(Bloomberg) -- Glencore Plc officials delivered cash in private jets to officials across Africa, UK prosecutors said as they laid out a web of bribery and corruption orchestrated by the London oil trading desk.
The company, founded by Marc Rich, admitted to seven counts of bribery across countries including Nigeria and Cameroon, following a Serious Fraud Office investigation. Prosecutors said the company paid more than $28 million in bribes to secure access to oil cargoes. It marks the first time a corporate has been convicted for paying bribes, according to the SFO.
A London judge will determine the final fine on Thursday.
“Corruption was condoned at a very senior level within the company generally” and the west African trading desk specifically, prosecutors said in a case summary made public Wednesday.
The sentencing draws a line for the company in the UK under a series of long-running investigations, but leaves open the possibility of charges against former employees. An SFO prosecutor said Oct. 24 as many as 11 ex-staff were under investigation for criminal wrongdoing.
In May, Glencore said it expected to pay around $1.5 billion in total to resolve investigations in the US, UK and Brazil, of which $1.06 billion was payable to agencies in the US and Brazil. Glencore made a $410 million provision for the UK fine in the 2021 accounts of its UK subsidiary. It also faces ongoing investigations in Switzerland and the Netherlands.
“Corruption was endemic within the corporation,” Alexandra Healy, a lawyer for the SFO, said in court. “The approving and offering of bribes was an acceptable way of doing business at the company.”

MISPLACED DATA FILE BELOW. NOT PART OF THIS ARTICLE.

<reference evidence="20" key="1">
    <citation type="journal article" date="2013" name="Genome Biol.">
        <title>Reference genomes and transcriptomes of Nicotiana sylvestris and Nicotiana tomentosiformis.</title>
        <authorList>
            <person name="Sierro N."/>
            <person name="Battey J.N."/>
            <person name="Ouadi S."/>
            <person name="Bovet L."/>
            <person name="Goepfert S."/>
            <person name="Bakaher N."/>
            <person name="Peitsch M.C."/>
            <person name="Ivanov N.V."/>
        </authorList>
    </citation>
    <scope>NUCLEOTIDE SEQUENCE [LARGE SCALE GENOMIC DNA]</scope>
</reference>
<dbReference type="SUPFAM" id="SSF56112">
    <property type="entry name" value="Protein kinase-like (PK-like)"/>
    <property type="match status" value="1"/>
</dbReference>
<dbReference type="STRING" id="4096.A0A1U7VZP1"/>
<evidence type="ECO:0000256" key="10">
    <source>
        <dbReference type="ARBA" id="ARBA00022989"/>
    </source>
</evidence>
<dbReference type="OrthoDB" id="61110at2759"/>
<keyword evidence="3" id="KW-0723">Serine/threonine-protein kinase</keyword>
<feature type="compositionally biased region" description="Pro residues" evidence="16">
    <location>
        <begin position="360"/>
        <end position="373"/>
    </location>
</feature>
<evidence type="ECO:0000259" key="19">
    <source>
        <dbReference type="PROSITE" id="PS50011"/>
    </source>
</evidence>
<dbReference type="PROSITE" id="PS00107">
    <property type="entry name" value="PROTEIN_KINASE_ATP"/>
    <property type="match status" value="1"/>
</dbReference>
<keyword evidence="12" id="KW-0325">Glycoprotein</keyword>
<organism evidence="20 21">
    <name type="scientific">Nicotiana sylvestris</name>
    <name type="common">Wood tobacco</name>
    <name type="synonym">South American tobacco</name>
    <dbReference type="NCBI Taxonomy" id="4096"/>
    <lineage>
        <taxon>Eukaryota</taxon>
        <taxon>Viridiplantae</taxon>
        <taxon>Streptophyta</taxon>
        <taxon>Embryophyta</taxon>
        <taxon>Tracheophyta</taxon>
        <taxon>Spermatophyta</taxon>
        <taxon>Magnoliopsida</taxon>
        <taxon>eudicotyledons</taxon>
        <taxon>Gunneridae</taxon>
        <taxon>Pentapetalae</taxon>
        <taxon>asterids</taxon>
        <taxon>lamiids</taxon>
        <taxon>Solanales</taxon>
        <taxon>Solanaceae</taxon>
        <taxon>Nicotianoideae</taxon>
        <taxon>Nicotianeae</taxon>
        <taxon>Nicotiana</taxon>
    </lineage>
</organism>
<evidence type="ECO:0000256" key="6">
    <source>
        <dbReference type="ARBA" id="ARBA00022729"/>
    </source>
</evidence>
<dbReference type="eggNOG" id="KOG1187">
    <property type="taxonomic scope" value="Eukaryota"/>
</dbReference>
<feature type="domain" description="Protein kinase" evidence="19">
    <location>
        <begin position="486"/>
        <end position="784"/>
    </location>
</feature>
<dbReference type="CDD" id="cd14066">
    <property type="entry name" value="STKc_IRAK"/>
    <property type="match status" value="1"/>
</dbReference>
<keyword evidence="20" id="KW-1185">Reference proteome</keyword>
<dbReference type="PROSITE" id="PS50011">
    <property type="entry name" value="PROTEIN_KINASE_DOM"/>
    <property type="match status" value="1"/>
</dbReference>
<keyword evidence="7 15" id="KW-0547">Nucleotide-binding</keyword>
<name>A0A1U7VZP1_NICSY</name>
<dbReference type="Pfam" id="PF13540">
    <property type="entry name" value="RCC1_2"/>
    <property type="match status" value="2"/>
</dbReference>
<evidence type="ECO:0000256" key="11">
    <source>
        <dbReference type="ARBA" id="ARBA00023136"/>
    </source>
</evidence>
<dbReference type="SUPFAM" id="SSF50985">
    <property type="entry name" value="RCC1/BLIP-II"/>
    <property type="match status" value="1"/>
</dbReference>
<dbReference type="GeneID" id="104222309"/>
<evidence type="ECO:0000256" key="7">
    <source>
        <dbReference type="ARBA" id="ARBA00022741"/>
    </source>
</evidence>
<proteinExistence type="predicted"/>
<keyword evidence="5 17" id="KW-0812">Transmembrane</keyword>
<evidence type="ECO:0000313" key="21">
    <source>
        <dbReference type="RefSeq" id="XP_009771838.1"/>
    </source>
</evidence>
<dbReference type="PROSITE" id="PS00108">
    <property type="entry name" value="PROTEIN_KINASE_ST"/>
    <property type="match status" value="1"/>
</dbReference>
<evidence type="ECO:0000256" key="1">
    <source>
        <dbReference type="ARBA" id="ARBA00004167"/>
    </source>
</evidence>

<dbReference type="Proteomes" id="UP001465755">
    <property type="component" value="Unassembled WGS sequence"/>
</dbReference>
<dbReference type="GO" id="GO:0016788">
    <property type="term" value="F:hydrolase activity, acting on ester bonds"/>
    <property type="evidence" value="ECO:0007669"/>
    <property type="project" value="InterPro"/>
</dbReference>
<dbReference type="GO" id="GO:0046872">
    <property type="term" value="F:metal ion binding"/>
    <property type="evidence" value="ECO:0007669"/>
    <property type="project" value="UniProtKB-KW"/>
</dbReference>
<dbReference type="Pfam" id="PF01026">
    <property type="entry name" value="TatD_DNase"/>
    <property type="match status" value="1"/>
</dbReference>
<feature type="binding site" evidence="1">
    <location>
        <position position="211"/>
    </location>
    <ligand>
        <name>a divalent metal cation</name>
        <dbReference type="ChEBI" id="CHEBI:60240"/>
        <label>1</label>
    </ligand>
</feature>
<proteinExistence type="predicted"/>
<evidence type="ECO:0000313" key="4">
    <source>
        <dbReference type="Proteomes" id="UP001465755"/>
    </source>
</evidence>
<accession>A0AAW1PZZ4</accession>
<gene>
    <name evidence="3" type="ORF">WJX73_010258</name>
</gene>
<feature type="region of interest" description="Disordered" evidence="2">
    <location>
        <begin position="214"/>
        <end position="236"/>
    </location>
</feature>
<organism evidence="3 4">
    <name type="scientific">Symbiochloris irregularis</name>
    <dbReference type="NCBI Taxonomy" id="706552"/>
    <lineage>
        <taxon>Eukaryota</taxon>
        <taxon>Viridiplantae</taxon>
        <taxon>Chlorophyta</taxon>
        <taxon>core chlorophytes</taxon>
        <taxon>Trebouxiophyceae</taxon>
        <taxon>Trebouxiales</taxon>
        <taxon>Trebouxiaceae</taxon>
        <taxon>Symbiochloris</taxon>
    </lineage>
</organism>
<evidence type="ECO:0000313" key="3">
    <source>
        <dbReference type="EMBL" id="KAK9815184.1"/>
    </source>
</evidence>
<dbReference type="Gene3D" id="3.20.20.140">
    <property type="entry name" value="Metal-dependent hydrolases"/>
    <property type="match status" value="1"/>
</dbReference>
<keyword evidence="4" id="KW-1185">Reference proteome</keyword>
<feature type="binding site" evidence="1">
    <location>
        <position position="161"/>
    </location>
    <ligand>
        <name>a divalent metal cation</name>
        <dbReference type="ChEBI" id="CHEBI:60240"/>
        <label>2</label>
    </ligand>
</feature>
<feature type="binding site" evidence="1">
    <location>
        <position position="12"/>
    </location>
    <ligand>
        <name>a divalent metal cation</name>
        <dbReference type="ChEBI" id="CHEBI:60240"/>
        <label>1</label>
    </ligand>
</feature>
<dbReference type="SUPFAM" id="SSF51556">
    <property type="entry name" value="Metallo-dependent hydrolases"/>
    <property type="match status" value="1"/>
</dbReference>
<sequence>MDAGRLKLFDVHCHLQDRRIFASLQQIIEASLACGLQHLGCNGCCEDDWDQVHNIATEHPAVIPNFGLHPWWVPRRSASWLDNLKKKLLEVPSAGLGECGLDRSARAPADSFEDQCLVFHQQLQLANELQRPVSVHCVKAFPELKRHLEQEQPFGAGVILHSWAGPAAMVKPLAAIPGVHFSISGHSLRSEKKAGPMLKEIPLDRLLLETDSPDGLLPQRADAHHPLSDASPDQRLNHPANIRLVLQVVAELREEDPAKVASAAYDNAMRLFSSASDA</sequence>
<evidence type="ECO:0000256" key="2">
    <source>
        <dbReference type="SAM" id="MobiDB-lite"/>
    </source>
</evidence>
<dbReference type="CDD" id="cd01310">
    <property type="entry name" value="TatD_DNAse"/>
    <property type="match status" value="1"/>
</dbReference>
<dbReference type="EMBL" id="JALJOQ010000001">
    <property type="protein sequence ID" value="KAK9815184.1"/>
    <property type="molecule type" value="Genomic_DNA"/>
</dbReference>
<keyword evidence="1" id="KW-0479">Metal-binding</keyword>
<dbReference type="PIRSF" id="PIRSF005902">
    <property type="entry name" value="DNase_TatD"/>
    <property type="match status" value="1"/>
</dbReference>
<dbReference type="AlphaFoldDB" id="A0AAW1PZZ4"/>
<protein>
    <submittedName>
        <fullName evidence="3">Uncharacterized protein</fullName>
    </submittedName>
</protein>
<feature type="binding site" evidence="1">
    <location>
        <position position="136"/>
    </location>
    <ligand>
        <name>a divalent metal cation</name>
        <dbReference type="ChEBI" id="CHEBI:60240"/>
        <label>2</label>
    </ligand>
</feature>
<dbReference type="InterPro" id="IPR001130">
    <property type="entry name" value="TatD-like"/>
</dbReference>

Glencore gained profits of nearly $128 million from the bribery. In addition to confiscation orders, the overall size of the penalty is likely to be calculated with a multiplier of between 250% and 400% before any other mitigation is taken into account.
At the hearing attended by Glencore’s chair, Kalidas Madhavpeddi, the company’s lawyer said the company “unreservedly regrets the harm caused by these offenses.” Madhavpeddi declined to comment on the proceedings when approached by Bloomberg outside the court.
Clare Montgomery said there had been an extensive program of corporate reform since the charges. “The chairman and the board who now run the company are committed to it in the future.”
The SFO said previously that its investigation showed the commodity trader paid for preferential access to oil, including increased cargoes, valuable grades of oil and preferable dates of delivery, between 2011 and 2016.
Prosecutors laid out a scheme that traders on the firm’s crude oil desk in London disguised payments “to give the illusion that these payments were for legitimate services.”
The SFO detailed how the company used a cash desk in its Swiss headquarters and private jets in Africa to courier illicit payments across west Africa to pay state officials bribes.
Using sham payments to an agent the company paid bribes to officials in Nigeria, Cameroon, Ivory Coast, Equatorial Guinea and Republic of Congo.
The SFO said Glencore paid more than €4 million ($4 million) to the agent, identified as NG1, that were disguised as service fees. The agent then withdrew the money in Nigeria and flew it, often by private jet, to Cameroon where it was made available to a Glencore oil trader who used it to pay bribes.
The guilty plea is a much-needed win for the SFO, which has suffered a series of humiliating court reversals due to missteps by the agency’s leadership. A government-requested review said that some of the failures in another high-profile oil corruption case were caused by “cultural issues” within the SFO.
--With assistance from Jack Farchy.
(Updates with comments from SFO throughout.)
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